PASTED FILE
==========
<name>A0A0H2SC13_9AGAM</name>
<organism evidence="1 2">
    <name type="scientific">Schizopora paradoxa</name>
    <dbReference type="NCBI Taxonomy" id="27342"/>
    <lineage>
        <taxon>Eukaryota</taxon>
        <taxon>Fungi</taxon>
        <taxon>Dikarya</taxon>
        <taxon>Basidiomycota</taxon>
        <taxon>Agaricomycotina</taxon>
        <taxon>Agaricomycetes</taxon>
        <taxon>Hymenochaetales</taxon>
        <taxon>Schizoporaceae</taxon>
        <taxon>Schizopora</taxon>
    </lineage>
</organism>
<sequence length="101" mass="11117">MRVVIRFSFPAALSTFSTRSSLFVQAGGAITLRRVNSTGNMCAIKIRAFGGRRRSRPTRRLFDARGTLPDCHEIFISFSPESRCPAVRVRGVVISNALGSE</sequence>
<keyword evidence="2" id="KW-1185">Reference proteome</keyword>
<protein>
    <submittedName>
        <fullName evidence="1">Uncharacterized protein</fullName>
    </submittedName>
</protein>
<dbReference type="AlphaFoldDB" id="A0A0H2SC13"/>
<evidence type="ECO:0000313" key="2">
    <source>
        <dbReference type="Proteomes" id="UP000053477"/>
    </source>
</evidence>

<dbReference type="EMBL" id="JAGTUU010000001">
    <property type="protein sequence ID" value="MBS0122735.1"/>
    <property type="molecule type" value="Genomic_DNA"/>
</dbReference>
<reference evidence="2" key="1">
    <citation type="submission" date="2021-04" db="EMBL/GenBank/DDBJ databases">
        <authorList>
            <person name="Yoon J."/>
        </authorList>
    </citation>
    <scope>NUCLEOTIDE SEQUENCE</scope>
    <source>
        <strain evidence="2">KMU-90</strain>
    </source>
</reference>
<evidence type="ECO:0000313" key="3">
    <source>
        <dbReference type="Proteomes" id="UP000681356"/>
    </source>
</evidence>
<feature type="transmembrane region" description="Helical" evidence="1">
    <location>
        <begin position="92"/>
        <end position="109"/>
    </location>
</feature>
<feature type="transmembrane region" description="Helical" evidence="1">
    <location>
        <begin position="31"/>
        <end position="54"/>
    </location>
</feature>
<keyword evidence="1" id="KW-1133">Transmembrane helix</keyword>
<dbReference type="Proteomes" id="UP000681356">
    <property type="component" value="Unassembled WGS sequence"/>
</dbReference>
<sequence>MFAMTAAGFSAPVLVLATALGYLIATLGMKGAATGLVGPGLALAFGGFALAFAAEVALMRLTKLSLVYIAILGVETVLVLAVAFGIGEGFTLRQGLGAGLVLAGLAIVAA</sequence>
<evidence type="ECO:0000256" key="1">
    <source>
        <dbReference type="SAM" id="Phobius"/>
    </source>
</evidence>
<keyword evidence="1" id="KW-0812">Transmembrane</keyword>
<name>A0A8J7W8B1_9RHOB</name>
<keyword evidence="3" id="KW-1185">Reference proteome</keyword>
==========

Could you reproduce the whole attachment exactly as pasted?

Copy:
<name>A0A0H2SC13_9AGAM</name>
<organism evidence="1 2">
    <name type="scientific">Schizopora paradoxa</name>
    <dbReference type="NCBI Taxonomy" id="27342"/>
    <lineage>
        <taxon>Eukaryota</taxon>
        <taxon>Fungi</taxon>
        <taxon>Dikarya</taxon>
        <taxon>Basidiomycota</taxon>
        <taxon>Agaricomycotina</taxon>
        <taxon>Agaricomycetes</taxon>
        <taxon>Hymenochaetales</taxon>
        <taxon>Schizoporaceae</taxon>
        <taxon>Schizopora</taxon>
    </lineage>
</organism>
<sequence length="101" mass="11117">MRVVIRFSFPAALSTFSTRSSLFVQAGGAITLRRVNSTGNMCAIKIRAFGGRRRSRPTRRLFDARGTLPDCHEIFISFSPESRCPAVRVRGVVISNALGSE</sequence>
<keyword evidence="2" id="KW-1185">Reference proteome</keyword>
<protein>
    <submittedName>
        <fullName evidence="1">Uncharacterized protein</fullName>
    </submittedName>
</protein>
<dbReference type="AlphaFoldDB" id="A0A0H2SC13"/>
<evidence type="ECO:0000313" key="2">
    <source>
        <dbReference type="Proteomes" id="UP000053477"/>
    </source>
</evidence>

<dbReference type="EMBL" id="JAGTUU010000001">
    <property type="protein sequence ID" value="MBS0122735.1"/>
    <property type="molecule type" value="Genomic_DNA"/>
</dbReference>
<reference evidence="2" key="1">
    <citation type="submission" date="2021-04" db="EMBL/GenBank/DDBJ databases">
        <authorList>
            <person name="Yoon J."/>
        </authorList>
    </citation>
    <scope>NUCLEOTIDE SEQUENCE</scope>
    <source>
        <strain evidence="2">KMU-90</strain>
    </source>
</reference>
<evidence type="ECO:0000313" key="3">
    <source>
        <dbReference type="Proteomes" id="UP000681356"/>
    </source>
</evidence>
<feature type="transmembrane region" description="Helical" evidence="1">
    <location>
        <begin position="92"/>
        <end position="109"/>
    </location>
</feature>
<feature type="transmembrane region" description="Helical" evidence="1">
    <location>
        <begin position="31"/>
        <end position="54"/>
    </location>
</feature>
<keyword evidence="1" id="KW-1133">Transmembrane helix</keyword>
<dbReference type="Proteomes" id="UP000681356">
    <property type="component" value="Unassembled WGS sequence"/>
</dbReference>
<sequence>MFAMTAAGFSAPVLVLATALGYLIATLGMKGAATGLVGPGLALAFGGFALAFAAEVALMRLTKLSLVYIAILGVETVLVLAVAFGIGEGFTLRQGLGAGLVLAGLAIVAA</sequence>
<evidence type="ECO:0000256" key="1">
    <source>
        <dbReference type="SAM" id="Phobius"/>
    </source>
</evidence>
<keyword evidence="1" id="KW-0812">Transmembrane</keyword>
<name>A0A8J7W8B1_9RHOB</name>
<keyword evidence="3" id="KW-1185">Reference proteome</keyword>